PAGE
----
BY PRECIOUS CHIDA
UNITED STATES-BASED Jamaican reggae artiste Glenford “King Mas” Prospere (pictured) yesterday said it was important for managers of local musicians to secure spots on international streaming platforms so that they can get revenue for their artistes.
King Mas, who is on a 100-day tour of Africa to document his experience and challenge the misinformation by Western media, told NewsDay Life & Style yesterday that although local music was on track, there was need to tie up a few loose ends.
“I think that the Zimbabwean music industry is on the right track. One potential improvement is for artiste management teams to secure proper distribution on international streaming platforms to ensure that revenue from these sources of income gets to the artistes,” he said.
King Mas — who has featured some of the top musicians who include Busy Signal, Jah Cure and Capleton — said local artistes should also be innovative by incorporating live instruments as that would add a distinctive flavour, which would give their music a cutting edge.
He said the artistes could consider fine-tuning their craft by becoming versatile in playing instruments.
“It’s important for the artistes to be innovative and take their craft to higher levels. Learning to play live instruments and incorporating them into their songs will add a distinct flavour to their sound and separate them from other artistes,” he said.
“The helmet vibe is a major part of the culture, but it will only take artistes or producers so far on the international scene.”
During his stint in the country, King Mas recorded six songs with various artistes, including Tocky Vibes, Guspy Warrior, Dadza D and Sharon Rue.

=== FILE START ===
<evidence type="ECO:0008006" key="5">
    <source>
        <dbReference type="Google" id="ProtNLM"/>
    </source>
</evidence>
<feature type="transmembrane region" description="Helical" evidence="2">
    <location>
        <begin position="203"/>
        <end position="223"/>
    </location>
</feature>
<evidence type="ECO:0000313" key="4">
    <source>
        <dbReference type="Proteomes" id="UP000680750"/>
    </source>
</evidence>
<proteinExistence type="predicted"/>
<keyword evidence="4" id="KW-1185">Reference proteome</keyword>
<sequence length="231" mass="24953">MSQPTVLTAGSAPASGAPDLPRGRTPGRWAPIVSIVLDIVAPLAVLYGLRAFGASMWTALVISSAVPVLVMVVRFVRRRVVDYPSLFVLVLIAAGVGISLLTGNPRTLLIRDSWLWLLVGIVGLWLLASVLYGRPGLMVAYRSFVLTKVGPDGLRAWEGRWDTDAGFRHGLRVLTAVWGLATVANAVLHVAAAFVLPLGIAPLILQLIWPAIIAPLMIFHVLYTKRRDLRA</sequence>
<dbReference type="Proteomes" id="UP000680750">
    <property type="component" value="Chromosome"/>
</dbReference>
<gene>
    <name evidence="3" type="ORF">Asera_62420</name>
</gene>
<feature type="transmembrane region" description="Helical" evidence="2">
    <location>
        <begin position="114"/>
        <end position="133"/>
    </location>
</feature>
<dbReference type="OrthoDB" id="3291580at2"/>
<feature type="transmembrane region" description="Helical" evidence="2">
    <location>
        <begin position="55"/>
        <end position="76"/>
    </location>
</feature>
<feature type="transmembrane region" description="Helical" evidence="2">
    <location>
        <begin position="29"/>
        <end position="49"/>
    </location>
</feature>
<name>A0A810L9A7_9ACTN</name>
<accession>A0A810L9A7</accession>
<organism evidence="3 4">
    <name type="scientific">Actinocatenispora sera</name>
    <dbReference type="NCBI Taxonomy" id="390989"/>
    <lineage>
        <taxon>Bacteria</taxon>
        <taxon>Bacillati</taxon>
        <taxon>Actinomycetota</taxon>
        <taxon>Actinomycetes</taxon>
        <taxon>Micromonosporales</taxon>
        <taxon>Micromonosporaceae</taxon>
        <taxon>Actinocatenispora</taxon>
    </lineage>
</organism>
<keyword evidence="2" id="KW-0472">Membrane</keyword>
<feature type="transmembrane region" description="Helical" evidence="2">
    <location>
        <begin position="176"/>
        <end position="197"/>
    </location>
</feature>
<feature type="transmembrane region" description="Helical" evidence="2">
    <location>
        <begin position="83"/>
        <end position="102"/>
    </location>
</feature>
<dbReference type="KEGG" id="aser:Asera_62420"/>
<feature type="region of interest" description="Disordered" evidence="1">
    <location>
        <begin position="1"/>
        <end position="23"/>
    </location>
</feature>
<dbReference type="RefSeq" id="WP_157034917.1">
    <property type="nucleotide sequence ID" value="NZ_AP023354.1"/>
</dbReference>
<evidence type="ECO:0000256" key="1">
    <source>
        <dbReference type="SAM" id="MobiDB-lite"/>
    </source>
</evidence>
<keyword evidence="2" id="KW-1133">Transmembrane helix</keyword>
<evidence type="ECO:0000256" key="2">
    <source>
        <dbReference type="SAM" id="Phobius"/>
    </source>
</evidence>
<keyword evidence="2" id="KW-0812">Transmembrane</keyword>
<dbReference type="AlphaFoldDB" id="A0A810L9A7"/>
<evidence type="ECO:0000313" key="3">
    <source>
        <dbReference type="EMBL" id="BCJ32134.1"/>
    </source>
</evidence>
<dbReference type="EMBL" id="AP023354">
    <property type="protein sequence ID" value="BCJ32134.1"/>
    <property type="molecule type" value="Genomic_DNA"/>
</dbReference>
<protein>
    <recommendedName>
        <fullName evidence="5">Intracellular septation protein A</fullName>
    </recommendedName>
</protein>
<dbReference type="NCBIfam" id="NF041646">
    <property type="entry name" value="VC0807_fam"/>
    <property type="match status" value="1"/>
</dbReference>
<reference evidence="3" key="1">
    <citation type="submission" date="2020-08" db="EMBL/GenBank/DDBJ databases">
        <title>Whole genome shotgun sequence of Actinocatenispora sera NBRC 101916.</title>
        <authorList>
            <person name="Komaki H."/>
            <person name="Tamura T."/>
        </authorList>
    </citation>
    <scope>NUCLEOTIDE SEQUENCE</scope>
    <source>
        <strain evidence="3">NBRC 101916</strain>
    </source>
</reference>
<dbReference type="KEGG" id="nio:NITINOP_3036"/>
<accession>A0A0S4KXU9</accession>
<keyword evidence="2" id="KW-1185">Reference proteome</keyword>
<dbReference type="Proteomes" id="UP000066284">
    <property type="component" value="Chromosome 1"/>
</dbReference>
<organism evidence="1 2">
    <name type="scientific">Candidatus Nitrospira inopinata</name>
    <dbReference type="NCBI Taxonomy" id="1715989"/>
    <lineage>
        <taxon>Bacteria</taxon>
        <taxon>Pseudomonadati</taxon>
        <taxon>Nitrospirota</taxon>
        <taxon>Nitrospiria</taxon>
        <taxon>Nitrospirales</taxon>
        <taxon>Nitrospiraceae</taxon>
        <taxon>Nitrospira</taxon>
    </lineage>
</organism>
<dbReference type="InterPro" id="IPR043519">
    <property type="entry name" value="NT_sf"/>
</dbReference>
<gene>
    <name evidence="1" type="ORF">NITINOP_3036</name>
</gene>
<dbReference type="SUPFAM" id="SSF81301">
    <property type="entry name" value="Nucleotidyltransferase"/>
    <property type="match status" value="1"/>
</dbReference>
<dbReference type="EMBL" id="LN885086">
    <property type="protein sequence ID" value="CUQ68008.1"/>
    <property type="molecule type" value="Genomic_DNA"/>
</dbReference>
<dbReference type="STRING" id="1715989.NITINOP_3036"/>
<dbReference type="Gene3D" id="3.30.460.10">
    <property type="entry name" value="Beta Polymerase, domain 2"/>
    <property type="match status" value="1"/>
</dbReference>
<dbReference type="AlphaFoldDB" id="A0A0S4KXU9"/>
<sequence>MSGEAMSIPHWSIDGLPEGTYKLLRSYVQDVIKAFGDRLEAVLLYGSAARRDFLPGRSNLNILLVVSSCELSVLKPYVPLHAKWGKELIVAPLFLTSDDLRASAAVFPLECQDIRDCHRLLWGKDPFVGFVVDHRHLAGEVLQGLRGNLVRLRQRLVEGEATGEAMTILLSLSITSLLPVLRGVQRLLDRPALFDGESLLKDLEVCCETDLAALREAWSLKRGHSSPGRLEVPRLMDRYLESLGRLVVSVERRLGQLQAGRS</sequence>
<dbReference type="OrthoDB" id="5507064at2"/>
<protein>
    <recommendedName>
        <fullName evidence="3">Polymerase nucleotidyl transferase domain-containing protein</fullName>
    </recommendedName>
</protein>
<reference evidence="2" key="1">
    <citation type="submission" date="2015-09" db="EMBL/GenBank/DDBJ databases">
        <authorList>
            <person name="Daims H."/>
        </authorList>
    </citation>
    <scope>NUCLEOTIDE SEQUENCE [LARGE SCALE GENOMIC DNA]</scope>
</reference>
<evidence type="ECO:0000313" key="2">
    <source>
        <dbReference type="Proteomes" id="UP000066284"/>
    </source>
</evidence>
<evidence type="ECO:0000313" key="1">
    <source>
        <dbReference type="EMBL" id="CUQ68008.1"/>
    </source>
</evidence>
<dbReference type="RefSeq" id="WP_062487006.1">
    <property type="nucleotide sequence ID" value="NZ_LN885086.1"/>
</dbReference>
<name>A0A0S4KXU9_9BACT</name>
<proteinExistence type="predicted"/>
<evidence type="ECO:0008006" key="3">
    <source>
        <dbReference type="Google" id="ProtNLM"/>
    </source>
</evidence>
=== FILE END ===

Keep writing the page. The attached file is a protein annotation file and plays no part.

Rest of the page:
Married to a Zimbabwean woman Mirirai Munemo, King Mas said he has been exposed to plenty of Zimbabwean artistes over the years whom he thinks have a diverse array of talents which are of world-class quality.
Meanwhile, the musician said his tour of Africa would give him a better appreciation of the lived experiences in Africa and he would use it to counteract the negative portrayals in Western media.
“The Western media tends to emphasise the worst aspects of life in Africa, but there is a lot of love, life, and positive movement here and I want to share that narrative with those who may not be able to make the journey for themselves,” he said.
Having been in the country since November 2, King Mas said he would be flying to Kenya today and was excited by the opportunities to reconnect with his ancestral land.
He described his experiences in Africa so far as “refreshing” and particularly cited the people, the food and the music.
The musician has three albums under his belt — One Wish, Rasta Evolution and Crown.